Were Australia to follow the lead of France in mandating solar rooftops for commercial buildings it could result in the dramatic expansion of a still untapped market.
Under new legislation in France all new buildings situated in commercial areas must cover at least a portion of their roofs with either solar panels or plants.
The law, just recently approved by the French legislature, is scaled down from an initial proposal made by environmental advocates that would have seen the entire rooftops of all new buildings rendered completely green, irrespective of usage.
The Socialist government instead opted to go with the more convenient and pragmatic option of restricting the requirement to commercial buildings alone, and to mandate solar panels for just a portion of their rooftops.
While such legislation may appear heavy-handed, at the very least imposing a certain uniformity of appearance upon the country’s commercial real estate, it will at the very least do wonders for raising their sustainability and efficiency.
Were similar legislation introduced in Australia, it could play a vital role in expediting the uptake of rooftop solar in the commercial districts of urban areas – an area which experts contend remains severely under-utilized.
According to data from the Australian Photovoltaic Institute (APVI) released at the end of 2014, the country has in excess of four gigawatts of rooftop solar PV, a fourfold increase compared to levels in 2011.
Most of Australia’s rooftop solar facilities are small-scale systems, however, installed on the top of residential properties by homeowners incentivised by state-level feed-in policies.
Recent data released by Queensland network operator Energex in March, for example, shows that 27 per cent of detached homes in the south-eastern part of the state are equipped with rooftop solar systems.
The 281,811 rooftop solar systems in south-eastern Queensland currently have a capacity in excess of 937 megawatts.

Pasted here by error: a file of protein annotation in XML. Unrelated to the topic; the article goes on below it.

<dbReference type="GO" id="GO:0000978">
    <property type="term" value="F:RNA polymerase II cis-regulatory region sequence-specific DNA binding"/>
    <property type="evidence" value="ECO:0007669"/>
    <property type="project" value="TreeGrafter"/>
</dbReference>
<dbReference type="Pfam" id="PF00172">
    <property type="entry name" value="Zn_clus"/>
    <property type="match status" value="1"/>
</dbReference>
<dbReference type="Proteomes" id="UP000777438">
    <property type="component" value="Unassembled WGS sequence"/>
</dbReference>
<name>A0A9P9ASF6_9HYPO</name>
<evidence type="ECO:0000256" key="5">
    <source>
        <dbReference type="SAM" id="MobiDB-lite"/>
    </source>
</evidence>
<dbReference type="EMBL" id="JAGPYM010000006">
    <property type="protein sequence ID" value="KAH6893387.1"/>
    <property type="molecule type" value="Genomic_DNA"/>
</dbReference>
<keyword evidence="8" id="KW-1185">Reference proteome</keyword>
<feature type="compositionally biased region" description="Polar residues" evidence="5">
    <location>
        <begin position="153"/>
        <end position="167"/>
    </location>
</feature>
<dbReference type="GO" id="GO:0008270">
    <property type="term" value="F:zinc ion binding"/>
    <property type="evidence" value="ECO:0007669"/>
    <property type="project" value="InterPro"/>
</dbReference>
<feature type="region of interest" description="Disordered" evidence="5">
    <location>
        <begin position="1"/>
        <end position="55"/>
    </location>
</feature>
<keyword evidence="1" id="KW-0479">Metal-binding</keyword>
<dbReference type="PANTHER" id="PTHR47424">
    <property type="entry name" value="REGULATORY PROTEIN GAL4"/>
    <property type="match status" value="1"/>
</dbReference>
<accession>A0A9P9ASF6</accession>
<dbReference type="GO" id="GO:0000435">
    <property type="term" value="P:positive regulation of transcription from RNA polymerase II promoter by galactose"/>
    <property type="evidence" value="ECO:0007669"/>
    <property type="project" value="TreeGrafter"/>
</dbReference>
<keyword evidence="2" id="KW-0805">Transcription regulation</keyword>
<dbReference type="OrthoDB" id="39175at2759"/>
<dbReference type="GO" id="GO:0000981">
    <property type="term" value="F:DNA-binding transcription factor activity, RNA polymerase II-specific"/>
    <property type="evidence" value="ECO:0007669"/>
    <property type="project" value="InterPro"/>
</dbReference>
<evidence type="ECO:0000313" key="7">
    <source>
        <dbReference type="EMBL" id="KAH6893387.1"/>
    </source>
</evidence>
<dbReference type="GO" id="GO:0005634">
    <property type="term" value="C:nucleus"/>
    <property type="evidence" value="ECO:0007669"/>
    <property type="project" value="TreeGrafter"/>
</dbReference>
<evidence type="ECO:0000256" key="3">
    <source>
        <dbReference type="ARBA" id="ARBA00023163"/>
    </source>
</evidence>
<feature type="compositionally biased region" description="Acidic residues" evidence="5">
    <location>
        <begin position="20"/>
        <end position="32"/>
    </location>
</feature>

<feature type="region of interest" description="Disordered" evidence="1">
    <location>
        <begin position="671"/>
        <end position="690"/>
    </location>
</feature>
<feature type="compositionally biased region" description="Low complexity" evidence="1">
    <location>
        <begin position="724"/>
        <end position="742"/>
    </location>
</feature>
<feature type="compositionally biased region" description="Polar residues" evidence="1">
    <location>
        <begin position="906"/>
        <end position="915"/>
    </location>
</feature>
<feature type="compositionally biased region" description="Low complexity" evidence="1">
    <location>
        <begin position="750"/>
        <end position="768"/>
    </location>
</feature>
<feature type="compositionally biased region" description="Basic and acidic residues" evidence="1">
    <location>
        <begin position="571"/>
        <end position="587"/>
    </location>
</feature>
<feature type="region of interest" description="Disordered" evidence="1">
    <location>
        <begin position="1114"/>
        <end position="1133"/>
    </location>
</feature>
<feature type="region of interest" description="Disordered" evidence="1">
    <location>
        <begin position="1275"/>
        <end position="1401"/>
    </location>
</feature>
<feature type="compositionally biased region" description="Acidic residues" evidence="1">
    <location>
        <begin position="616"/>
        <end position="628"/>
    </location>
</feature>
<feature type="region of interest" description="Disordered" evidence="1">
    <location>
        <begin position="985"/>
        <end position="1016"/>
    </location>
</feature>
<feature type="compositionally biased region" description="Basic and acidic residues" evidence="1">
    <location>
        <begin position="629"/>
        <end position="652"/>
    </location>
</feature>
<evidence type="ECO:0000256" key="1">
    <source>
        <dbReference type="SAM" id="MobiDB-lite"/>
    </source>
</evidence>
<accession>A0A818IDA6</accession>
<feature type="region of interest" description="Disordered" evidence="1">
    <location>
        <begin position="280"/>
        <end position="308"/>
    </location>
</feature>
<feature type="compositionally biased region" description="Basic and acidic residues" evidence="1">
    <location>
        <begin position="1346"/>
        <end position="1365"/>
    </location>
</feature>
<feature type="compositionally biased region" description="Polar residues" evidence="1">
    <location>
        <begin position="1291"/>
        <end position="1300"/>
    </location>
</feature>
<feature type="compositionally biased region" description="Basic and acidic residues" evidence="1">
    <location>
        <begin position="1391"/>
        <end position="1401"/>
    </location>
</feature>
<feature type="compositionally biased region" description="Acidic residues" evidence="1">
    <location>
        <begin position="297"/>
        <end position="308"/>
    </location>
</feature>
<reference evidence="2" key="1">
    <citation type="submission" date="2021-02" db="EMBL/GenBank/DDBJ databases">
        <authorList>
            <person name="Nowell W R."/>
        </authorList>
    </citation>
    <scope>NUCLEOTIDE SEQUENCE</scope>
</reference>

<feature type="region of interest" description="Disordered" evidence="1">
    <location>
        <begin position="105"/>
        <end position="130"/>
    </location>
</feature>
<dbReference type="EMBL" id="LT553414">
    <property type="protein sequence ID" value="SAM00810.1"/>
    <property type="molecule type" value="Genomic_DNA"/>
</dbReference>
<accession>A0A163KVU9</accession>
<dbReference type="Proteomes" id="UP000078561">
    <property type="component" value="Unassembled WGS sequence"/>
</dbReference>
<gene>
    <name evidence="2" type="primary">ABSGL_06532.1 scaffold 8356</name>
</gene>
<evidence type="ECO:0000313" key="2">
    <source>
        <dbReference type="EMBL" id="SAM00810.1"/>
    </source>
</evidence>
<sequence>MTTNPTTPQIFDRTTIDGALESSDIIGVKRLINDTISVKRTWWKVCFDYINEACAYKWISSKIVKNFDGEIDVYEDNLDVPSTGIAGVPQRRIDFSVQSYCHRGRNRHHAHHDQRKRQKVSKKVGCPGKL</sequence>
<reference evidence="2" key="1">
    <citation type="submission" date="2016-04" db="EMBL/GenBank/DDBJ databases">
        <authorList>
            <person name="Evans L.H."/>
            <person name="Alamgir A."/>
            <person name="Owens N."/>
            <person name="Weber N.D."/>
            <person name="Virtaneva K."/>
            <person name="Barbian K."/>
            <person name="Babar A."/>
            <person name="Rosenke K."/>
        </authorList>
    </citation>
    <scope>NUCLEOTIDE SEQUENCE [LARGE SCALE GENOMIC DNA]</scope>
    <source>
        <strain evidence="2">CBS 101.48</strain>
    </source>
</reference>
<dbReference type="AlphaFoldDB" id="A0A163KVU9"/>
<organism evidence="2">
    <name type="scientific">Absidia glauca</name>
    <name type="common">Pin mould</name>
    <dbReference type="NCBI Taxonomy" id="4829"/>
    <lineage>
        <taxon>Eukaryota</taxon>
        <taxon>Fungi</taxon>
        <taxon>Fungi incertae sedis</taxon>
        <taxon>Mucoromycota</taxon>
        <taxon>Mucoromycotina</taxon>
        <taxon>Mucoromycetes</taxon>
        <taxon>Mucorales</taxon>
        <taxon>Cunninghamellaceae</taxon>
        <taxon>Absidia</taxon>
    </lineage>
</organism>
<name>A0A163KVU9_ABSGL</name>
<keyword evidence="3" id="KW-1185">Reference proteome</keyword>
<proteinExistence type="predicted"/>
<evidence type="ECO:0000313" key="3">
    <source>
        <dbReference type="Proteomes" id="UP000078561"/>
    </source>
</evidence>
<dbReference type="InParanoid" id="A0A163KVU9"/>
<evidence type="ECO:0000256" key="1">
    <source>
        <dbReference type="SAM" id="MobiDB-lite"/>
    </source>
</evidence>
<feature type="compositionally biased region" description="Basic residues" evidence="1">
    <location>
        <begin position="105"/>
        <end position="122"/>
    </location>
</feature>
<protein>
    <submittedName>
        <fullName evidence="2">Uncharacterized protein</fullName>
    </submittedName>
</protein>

In South Australia, nearly 23 per cent of homes were equipped with rooftop solar installations as of August 2014 – reaching the state’s target for 2020 over five years in advance.
This copious volume of rooftop solar installations proved capable of meeting over 30 per cent of the state’s energy demand for roughly four hours on Boxing Day last year.
While Australia’s local governments have achieved much success with policies focused on spurring the uptake of rooftop solar by homeowners, it may be time for forceful measures similar to those just adopted by the French government for fostering their installation on commercial premises.
Kylie Catchpole, associate professor of solar engineering at Australian National University, referred to Australia’s “completely untapped market for solar systems on commercial buildings” in mid-2013 – at a time when major strides were being made in the installation of residential rooftop systems in South Australia and Queensland.
This is a particularly acute inconsistency given that solar facilities are often far more extensively used when installed on commercial buildings, which are in active operation during the day while the sun’s still up, unlike many residential properties which might be left unoccupied and idle during such periods.
According to Catchpole, two primary reasons why solar PV systems have proven less popular with the commercial sector are a dearth of capital and the problem of split incentives – with lessees responsible for paying for utilities bills as opposed to building owners who bear any installation costs.
Under such circumstances, and given the vast untapped potential for the installation of solar power on Australia’s commercial buildings, a mandatory measure akin to that put in place by the French Parliament might be the ideal solution.